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Contributed by Bill Bonner
Publisher of: The Fleet Street Letter



Today:  Cashing Royalty Checks

*** Light action on Wall Street...where will this rally go?

*** The dollar is going down...the dollar asset boom has 
come to an end...

*** Is this a typical downturn? Greenspan is no miracle 
worker...W R Grace at a P/E of 1... and more!

*** How long will the rally last? How far will it go? 
Probably not very long...and probably not very far.

*** Trading was light on the day after Christmas. The days 
between Christmas and New Year's normally produce a good 
move to the upside. But yesterday, the techs started out in 
the wrong direction. 

*** Broadcom, for example, was down about 12% by noon. Then, 
a guest on CNBC mentioned it as one of his Top Picks, and 
the shares went back to where the began the day. The Nasdaq 
even managed a small gain for the day - 23 points. Still, 
the Nasdaq is facing a 38% loss for the year - its worst 
year ever.

*** The Dow did better - up 56 points. 

*** And in the humor category, TheStreet's Internet Index 
fell another 3 points or so yesterday...bringing it down 72% 
for the year. 

*** The most significant market event yesterday was the 
continued decline of the dollar. The euro rose over 93 

*** All the things that went so right for the dollar a year 
ago, seem to be going in the other direction now. A year 
ago, a European investor might exchange his euros for 
dollars and send the money to Wall Street. He might 
reasonably expect a 17% capital gain on stocks - plus 
another 10% from a rising dollar. 

*** But now, what can he expect? A 20% loss in the average 
leading mutual fund - as measured by Investors Business 
Daily - and a falling dollar! So, what does he do? He sells 
his U.S. dollar assets and converts the money back into 

*** This causes stocks to fall on Wall Street...and the 
dollar to fall too...which makes U.S. investments even less 
attractive to foreign investors.

*** Foreign investors, who cares about them? Well, $682 
billion of capital flowed into the U.S. in the first 9 
months of this year - a record. It funded the trade deficit, 
pushed up stocks and bonds, and levitated the dollar. Now, 
the tide has turned. The inflow is turning to outflow.

*** "The last 10- to 15- year period, in which U.S. dollar-
denominated assets outperformed all others around the world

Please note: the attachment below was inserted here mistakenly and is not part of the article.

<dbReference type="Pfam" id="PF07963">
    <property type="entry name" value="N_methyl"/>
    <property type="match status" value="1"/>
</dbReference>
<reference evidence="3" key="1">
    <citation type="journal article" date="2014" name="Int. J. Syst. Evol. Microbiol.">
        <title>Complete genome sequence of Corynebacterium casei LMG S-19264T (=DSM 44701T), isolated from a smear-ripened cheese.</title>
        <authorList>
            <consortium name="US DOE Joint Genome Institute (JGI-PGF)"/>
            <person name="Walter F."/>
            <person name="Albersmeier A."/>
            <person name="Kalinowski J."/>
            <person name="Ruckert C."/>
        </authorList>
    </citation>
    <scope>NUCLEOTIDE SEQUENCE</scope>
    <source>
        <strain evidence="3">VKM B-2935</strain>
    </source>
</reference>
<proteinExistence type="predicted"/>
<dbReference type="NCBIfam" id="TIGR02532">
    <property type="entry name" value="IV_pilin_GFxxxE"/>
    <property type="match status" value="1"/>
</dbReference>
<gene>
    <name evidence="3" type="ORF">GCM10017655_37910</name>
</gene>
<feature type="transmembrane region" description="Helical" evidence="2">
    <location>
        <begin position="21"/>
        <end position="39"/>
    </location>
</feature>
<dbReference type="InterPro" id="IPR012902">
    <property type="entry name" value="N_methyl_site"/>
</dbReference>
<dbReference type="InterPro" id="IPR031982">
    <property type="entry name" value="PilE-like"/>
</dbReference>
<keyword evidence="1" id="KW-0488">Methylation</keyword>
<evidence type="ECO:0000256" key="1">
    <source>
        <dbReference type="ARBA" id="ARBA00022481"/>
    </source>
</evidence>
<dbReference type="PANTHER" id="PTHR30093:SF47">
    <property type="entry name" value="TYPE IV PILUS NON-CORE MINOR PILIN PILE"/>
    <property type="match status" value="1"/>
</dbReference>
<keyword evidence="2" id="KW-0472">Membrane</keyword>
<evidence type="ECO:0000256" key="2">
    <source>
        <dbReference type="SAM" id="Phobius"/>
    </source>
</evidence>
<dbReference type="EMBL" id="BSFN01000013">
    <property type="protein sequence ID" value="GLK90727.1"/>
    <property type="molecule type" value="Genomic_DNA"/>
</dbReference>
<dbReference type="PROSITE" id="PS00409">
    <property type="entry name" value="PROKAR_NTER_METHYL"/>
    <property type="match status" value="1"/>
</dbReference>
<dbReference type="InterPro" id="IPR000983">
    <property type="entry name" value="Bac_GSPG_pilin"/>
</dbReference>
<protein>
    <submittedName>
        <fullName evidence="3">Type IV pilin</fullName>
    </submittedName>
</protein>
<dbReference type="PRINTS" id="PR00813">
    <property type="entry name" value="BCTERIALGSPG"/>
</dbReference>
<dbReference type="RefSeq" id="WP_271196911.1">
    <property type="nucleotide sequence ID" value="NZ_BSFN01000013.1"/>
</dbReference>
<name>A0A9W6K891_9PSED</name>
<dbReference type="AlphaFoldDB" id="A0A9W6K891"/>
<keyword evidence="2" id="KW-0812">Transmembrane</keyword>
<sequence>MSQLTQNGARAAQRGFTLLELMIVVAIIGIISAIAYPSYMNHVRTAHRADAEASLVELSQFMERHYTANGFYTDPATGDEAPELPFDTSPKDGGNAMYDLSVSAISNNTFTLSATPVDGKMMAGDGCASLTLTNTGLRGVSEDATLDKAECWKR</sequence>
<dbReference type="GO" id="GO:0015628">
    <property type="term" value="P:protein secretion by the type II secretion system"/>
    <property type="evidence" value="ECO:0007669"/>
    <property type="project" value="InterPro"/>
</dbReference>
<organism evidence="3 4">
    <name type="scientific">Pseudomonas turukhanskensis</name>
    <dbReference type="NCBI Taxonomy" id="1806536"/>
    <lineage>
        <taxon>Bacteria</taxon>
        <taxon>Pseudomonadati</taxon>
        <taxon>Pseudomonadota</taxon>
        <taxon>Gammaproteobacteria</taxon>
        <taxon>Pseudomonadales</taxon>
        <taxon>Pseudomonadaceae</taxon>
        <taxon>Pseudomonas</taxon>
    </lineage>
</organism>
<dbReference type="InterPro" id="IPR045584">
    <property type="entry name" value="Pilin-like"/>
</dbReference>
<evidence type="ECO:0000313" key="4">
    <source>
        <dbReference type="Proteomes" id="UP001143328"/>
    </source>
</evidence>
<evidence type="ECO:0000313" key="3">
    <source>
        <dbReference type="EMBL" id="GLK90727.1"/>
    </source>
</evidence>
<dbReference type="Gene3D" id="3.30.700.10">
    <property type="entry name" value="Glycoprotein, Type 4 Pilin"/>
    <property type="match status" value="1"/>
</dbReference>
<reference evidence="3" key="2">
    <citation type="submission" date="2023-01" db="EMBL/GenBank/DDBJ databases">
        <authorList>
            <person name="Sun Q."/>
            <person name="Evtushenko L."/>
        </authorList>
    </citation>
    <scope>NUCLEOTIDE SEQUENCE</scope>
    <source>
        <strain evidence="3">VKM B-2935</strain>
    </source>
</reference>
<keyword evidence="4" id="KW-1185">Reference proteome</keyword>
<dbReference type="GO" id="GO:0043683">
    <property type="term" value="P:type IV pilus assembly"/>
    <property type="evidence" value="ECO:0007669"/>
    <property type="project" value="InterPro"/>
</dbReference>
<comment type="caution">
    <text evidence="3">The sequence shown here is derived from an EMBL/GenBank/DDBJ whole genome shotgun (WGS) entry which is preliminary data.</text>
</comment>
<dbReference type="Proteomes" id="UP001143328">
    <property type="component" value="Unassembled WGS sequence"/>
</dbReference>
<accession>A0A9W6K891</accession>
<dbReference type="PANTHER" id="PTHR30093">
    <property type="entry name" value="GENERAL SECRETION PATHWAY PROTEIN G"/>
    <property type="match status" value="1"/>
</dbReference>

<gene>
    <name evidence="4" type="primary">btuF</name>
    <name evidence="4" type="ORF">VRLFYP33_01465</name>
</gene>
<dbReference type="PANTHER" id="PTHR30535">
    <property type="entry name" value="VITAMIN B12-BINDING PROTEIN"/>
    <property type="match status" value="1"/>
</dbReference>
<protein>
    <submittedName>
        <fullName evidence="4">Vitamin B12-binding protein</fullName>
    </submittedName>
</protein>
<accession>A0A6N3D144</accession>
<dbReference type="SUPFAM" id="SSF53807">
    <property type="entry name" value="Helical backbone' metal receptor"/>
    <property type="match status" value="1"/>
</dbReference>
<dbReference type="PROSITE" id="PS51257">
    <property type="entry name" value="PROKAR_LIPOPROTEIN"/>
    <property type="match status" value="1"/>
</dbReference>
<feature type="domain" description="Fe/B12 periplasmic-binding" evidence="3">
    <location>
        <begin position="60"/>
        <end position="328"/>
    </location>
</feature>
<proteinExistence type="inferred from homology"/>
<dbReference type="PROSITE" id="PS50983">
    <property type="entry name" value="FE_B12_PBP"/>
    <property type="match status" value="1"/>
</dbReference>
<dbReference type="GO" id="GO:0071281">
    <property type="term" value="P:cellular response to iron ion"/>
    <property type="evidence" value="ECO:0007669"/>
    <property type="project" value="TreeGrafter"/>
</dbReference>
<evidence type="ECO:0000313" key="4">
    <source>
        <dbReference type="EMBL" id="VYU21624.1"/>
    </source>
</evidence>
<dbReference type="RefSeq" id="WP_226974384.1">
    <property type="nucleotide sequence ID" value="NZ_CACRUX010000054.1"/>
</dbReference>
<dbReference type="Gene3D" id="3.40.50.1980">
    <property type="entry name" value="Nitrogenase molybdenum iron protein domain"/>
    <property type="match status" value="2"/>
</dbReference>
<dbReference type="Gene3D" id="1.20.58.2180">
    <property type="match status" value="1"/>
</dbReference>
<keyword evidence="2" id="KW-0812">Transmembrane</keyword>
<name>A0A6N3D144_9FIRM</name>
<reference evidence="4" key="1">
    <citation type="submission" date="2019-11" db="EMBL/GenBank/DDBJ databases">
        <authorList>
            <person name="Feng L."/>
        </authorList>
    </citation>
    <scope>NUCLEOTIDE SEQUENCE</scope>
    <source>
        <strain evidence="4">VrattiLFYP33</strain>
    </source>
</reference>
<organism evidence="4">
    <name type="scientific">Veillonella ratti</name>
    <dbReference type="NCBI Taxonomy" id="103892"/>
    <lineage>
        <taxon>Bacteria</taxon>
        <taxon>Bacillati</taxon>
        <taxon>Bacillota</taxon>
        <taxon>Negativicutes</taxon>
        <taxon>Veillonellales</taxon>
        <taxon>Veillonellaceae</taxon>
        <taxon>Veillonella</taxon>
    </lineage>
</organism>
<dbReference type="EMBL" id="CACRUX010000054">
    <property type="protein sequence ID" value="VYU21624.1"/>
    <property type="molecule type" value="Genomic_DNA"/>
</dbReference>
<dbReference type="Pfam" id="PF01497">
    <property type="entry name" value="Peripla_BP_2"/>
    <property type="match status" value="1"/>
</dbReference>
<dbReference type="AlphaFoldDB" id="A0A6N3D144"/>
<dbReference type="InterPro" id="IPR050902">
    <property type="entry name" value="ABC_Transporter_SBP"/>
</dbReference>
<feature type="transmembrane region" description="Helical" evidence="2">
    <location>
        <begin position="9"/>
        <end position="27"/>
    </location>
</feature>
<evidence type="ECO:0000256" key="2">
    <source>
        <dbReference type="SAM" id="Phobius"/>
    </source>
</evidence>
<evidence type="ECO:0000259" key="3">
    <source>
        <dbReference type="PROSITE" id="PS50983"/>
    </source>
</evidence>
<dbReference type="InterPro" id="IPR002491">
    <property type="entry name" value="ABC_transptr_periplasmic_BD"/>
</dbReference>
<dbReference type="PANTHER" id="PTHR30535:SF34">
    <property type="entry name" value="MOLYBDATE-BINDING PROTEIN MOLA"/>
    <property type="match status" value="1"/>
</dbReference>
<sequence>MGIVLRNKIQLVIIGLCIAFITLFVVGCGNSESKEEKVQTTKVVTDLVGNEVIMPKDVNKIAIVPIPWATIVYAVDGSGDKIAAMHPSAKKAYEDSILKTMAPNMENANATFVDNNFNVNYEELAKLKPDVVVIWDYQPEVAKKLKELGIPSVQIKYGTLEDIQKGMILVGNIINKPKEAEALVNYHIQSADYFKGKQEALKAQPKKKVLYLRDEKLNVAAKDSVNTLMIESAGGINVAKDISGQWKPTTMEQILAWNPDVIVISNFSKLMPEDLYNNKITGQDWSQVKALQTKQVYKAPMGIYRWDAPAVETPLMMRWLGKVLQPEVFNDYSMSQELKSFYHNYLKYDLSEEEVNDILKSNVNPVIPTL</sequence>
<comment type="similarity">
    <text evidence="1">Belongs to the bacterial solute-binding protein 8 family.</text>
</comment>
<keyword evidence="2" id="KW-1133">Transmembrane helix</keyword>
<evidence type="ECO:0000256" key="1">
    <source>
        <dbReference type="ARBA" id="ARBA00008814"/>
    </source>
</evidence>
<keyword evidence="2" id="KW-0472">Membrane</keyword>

has come to an end," said Ray Dalio of Bridgewater 
Associates, interviewed by 

*** Dalio had a number of things to say that seemed 
important, even prescient. The prevailing opinion is that 
the world faces a typical slowdown which will be managed by 
the Fed in the typical way. But, says Dalio, "we have a 
situation here that is a whole different has a 
life of its own. It is not as managed by the Fed as a 
typical business cycle and so when we talk about a recession 
this really won't be one of those typical recessions."

*** The typical way to manage a downswing is by lowering 
interest rates. The idea is simple enough: the cost of money 
(the interest rate) is supposed to be like the gas pedal on 
an is like fuel...the more readily 
available it is, the faster the economy runs.

*** This quaint mechanical metaphor lodges in the mass mind 
like a campaign slogan - simple, memorable and moronic. When 
the economy turns sluggish, people imagine that Greenspan 
and his fellow central bankers need only press harder on the 
monetary pedal. And often, this appears to be the case.

*** But "25, 50, or 75 basis point cuts do not pull 
economies out of recessions," says Dalio. The minimum rate 
cut necessary, according to Dalio, is 290 points (2.9%). The 
average recession since WWII took 550 basis points to fix. 
But there was nothing average about the boom of the last 15 
years...nothing average about stock market valuations...and 
nothing average about the slowdown that lies ahead.

*** "There are 650 basis points between here and zero" says 
Ed Yardeni. But even that may not be enough. As I point out 
with tedious regularity - the Japanese took their interest 
rates down to zero - and still could not get their economy 

*** Alan Greenspan, says Dalio, "is viewed as a miracle 
worker...and he isn't. Events are likely to turn out worse 
than the conventional wisdom..."

*** You may recall, also, the dominant idea of `90s 
investing - that since price movements were random...and 
since stocks always go up over the long run...the thing to 
do was to buy and hold, regardless of price. Dalio's 
comment: "History shows that investors who have bought 
growth stocks without regard to the price they pay for 
growth have done very poorly."

*** IBM rose sharply on Friday, after an analyst urged 
investors to "back up the truck." But by Tuesday, rumors 
were flying that the company would warn of softer sales and 
earnings. So, it turned into a Big Blue day - with the 
shares down 5%.